by Staff writer, SF
At the beginning of the year, authorities in the Comoros Islands, a tiny nation off the cost of Eastern Africa, cancelled a number of passports that had been ordered by foreigners. The official statement was that the passports were improperly issued. However, it has now come to light that more than two-thirds of the 155 passports that were cancelled belonged to Iranians.
The Comoros Islands started to sell passports in 2008 as a way of raising some much-needed funds. It originally launched a programme with Kuwait and the United Arab Emirates so that stateless people from these nations – Bidoon – could contribute to the development of the group of islands in exchange for a Comorian passport.
Iran and the Comoros Islands were building ties and the president of the islands at that time had Iranian bodyguards. The president, Ahmed Abdallah Mohammed Sambi, was eventually arrested over the scheme.
The cancelled passports belonged to Iranian oil and gas, shipping, metal and foreign exchange executives. In other words, the sectors that are affected by international sanctions on Iran.
Security sources in the West and on the islands fear that Iranians are using their passports to protect assets and get around sanctions. Those with a Comoros passport can travel across the Middle and Far East without having to obtain a visa. Iranians could, theoretically, use their passport to register companies abroad as well as open a bank account.
Experts say that the main attraction for obtaining such a passport would be so that an Iranian could conduct business without them being flagged as an Iranian.
Since 2008, more than one thousand Iranians have purchased a Comoros passport. Most of them were bought between 2011 and 2013 when international sanctions, especially on the banking and oil sectors, were tightened.
At the beginning of 2016, the Comoros Islands severed ties with Iran and chose to forge a new relationship with Iran’s arch rival in the region Saudi Arabia.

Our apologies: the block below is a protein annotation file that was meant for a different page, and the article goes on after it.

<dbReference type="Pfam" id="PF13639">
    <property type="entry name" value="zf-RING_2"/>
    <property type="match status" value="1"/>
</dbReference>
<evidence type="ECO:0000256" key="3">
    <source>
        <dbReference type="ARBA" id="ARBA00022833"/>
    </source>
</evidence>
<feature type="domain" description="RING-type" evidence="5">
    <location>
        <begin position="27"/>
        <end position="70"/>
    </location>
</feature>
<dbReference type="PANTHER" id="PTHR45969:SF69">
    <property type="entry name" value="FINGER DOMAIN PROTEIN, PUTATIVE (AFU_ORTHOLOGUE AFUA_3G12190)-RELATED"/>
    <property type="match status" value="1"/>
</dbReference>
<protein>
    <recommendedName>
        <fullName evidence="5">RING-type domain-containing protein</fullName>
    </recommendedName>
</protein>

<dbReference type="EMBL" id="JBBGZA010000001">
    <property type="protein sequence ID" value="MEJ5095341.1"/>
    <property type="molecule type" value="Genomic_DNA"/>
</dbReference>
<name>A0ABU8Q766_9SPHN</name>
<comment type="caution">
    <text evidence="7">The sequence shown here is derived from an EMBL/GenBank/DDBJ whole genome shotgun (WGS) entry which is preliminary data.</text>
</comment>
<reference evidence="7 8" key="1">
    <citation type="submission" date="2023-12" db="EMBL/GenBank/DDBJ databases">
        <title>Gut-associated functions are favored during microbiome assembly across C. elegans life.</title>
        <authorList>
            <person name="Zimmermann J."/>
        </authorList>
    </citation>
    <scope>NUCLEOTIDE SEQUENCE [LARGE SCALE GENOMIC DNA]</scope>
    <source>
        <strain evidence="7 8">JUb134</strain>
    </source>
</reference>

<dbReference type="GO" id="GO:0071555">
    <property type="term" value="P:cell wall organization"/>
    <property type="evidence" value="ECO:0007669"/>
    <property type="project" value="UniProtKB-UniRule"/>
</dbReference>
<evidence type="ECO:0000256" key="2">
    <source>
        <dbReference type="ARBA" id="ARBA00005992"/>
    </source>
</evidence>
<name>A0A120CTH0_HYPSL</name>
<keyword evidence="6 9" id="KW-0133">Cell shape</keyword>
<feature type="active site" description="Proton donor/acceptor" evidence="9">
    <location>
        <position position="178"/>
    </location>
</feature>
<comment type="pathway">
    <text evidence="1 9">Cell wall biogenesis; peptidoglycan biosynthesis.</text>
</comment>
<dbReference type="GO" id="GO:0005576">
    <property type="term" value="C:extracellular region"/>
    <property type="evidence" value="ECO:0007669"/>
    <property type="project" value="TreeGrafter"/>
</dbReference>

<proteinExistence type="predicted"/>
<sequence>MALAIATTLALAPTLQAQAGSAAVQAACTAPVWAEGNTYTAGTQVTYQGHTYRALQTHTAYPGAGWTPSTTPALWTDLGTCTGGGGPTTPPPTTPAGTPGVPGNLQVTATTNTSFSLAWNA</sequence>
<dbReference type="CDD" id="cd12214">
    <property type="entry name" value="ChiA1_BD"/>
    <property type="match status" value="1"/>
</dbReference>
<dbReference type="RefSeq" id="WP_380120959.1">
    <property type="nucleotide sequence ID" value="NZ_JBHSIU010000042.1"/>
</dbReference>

Last year, many concerns were raised about the citizenship scheme and UAE officials had said that there was an increasing trend of non-Bidoon and non-Comorians travelling on the passports. Island security forces had also indicated that there were a worrying number of deaths on the war front in Syria and Iraq of Comorian passport holders.
There are great concerns from the West that the misuse and lack of vetting is posing a real security threat.
The United States announced in May that it was exiting the nuclear deal and that sanctions are to be reapplied. Furthermore, fresh sanctions are to be applied in an attempt to prevent the Iranian regime from being funded by foreign businesses and banks.
The Iranian regime is used to sanctions and it is very open about the fact that it has several workarounds to take away the sting. The country’s Islamic Revolutionary Guard Corps (IRGC) has also spoken about the “inconvenience” of sanctions, but it has adapted on the whole.
The government of Iran does not permit Iranian citizens to have dual nationality or hold a second passport, but it has apparently allowed a number of senior business people to do so just so that business transactions and travel can be facilitated.